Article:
Image credit: Elections Commission of India
Since the start of the Covid-19 pandemic, the Election Commission of India (ECI) has organized several major elections: those for the Bihar’s Legislative Assembly in November 2020 and indirect elections of the Rajya Sabha (Upper House) held in March and June 2020. On 6 April 2021, State Assembly elections were organized in four Indian states and one union territory, calling alltogether 185 million eligible voters to decide the faith of 824 Assembly seats, making these elections one of the largest organized during the pandemic.
Disclaimer: Views expressed in this commentary are those of the author. This commentary is independent of specific national or political interests. Views expressed do not necessarily represent the institutional position of International IDEA, its Board of Advisers or its Council of Member States.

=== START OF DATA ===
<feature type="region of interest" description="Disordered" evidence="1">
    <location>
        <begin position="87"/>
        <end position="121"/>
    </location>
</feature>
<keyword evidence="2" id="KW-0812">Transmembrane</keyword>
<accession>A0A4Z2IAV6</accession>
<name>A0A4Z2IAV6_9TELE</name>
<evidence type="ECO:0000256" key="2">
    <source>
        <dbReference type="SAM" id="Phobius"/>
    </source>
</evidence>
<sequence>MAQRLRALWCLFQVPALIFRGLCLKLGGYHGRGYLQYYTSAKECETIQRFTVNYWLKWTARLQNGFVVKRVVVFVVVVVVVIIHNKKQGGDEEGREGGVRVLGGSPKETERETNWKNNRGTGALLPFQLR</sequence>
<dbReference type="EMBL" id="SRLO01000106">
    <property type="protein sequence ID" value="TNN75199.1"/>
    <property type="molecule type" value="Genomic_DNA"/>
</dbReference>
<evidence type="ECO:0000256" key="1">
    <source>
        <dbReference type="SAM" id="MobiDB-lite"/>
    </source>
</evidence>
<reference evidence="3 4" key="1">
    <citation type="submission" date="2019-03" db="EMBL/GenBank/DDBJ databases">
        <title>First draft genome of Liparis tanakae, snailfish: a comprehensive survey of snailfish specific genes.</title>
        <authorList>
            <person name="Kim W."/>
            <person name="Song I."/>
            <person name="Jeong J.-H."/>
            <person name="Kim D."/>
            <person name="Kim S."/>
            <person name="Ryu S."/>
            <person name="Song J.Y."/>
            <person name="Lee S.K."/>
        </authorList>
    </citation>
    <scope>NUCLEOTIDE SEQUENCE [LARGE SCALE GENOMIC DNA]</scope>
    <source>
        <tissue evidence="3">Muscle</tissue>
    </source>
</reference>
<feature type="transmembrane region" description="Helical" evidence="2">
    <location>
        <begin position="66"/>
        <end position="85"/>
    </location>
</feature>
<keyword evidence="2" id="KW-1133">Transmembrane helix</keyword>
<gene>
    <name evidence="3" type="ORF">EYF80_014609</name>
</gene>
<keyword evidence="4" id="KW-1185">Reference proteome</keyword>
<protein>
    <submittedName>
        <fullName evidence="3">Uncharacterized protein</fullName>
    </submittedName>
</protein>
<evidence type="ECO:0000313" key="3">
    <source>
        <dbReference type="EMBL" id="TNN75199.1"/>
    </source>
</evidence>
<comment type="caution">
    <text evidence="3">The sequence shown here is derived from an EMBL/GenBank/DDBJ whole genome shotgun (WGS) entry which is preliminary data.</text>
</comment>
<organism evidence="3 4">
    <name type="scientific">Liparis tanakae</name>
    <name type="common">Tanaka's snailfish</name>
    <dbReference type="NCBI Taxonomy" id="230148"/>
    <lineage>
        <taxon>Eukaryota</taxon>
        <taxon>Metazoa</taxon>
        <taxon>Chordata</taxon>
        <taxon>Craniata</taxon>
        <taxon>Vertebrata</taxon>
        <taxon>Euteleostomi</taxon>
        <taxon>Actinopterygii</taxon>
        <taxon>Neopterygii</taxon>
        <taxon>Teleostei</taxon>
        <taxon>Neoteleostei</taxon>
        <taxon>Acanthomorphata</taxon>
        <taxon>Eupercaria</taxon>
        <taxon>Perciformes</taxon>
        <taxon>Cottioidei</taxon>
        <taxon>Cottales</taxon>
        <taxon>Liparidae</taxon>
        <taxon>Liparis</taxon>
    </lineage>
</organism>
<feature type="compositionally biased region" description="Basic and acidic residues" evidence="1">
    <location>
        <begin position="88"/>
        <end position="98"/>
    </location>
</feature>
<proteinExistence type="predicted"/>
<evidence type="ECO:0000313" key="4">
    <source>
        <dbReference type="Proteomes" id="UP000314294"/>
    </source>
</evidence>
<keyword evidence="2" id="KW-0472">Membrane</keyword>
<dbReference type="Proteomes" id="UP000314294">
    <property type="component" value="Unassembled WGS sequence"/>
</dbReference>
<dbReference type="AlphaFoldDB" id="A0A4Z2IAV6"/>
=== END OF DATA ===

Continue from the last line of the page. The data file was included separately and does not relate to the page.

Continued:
These State Assembly elections took place just prior to a grim milestone, India reported its highest-ever jump in Covid-19 cases, with 103,558 recorded on 4 April. The total cases in India at present stand at 12.59 million with 166,860 deaths. In its public communication efforts in the lead up to these elections, the ECI, emphasised the people’s right to exercise their democratic rights even amidst the pandemic.